“We decided to make a small batch of mochi donuts but didn’t know if anybody would come due to the pandemic,” Martin explained. Then, the donuts sold out within 15 minutes. “We made another batch and [again] we sold out in 1 hour and 15 minutes. At that point, the rest of our business was slowing down significantly so we decided to go all in on the mochi donuts.”
For a month straight, the mochi donuts at The Sweet Boutique Bakery sold out every day as the staff worked to appease the demand. At its peak, the bakery was serving roughly 3000 donuts a day with customers traveling from all over Texas just to get a taste of the elastic donuts.
Although some patrons had never tasted mochi and didn’t know what to expect, the fact that it’s presented in donut form makes the sweet treat feel more accessible. “I think donuts are just a standard item that people love and eat all the time,” Martin said. “Mochi donuts offer a new and exciting take on the standard donut and the fact that they are gluten-free makes it so much more appealing.”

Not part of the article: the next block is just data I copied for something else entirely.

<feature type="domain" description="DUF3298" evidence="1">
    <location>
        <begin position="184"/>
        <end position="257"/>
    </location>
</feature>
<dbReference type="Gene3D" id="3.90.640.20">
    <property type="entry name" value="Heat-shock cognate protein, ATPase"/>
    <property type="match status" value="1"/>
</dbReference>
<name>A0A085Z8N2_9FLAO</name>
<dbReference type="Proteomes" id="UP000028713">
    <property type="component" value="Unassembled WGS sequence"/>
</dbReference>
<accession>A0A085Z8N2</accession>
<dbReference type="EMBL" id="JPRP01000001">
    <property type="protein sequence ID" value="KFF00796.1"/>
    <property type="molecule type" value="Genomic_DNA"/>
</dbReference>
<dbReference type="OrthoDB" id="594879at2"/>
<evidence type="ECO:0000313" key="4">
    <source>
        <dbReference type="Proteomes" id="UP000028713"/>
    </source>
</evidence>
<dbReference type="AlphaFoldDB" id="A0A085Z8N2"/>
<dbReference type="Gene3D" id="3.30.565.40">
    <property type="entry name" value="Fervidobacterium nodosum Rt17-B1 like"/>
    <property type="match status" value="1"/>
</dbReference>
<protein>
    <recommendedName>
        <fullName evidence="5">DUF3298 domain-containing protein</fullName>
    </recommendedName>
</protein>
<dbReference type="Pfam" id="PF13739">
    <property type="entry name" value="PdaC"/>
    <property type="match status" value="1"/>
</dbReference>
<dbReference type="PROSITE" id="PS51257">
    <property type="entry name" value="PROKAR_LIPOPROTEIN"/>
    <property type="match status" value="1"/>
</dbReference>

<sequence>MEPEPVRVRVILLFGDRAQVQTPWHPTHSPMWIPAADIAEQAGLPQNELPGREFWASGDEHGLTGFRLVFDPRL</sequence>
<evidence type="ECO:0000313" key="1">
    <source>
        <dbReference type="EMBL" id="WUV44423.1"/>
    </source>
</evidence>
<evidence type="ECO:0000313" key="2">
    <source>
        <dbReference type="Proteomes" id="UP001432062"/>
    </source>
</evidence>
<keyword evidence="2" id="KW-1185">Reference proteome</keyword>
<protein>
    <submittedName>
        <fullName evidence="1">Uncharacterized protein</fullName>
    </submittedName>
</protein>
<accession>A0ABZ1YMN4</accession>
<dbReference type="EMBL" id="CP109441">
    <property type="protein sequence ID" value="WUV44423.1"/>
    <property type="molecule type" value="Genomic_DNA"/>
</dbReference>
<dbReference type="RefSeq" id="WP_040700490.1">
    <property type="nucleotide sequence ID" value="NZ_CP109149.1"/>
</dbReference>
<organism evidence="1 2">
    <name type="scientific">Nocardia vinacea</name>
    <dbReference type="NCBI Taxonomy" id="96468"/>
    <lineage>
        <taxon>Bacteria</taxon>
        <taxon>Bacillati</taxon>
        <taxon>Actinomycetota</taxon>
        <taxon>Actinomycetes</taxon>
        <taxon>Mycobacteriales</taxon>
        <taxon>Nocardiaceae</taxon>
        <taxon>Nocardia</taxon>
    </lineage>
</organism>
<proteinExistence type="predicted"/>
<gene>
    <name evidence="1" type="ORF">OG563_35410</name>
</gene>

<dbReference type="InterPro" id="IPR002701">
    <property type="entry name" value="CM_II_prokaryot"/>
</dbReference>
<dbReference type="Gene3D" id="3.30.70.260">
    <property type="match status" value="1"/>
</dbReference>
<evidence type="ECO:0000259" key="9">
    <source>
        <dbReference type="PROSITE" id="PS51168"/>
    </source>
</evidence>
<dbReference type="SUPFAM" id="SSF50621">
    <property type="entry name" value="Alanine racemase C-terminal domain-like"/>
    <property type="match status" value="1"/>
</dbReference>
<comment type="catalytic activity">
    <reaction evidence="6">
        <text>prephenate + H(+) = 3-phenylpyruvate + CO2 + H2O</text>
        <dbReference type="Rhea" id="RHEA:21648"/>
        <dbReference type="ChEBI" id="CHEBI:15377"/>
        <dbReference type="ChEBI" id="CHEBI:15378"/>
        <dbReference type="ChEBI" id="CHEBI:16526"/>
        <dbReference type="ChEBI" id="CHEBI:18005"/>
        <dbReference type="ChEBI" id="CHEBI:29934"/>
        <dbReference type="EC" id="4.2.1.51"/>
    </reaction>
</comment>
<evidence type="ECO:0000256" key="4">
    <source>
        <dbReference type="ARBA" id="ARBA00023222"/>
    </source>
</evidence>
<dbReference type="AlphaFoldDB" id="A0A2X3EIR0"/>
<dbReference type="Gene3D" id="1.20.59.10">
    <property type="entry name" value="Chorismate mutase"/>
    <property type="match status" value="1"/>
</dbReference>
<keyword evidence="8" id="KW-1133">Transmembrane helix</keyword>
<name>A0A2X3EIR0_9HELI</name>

If you’ve yet to try mochi donuts, whether as the airy and fried pon de ring or the denser baked butter mochi, options are springing up all across the country. Whether you’re in Hawaii, New York City, Las Vegas, or Los Angeles, the mochi donut is only gaining more traction, rivaling the popularity of old-fashioneds and classic glazed yeast donuts everywhere.
West Coast and Hawaii:
Costa Mesa, CA
Los Angeles, CA
Third Culture Bakery
Aurora, CO and Berkeley, CA
Honolulu, HI with pop-ups throughout California
Las Vegas, NV
Mikiko Mochi Donuts
Win Son Bakery
The Dough Club
New York, NY
New York, NY
The Sweet Boutique Bakery
Sugar Land, TX
Tea Cup Cafe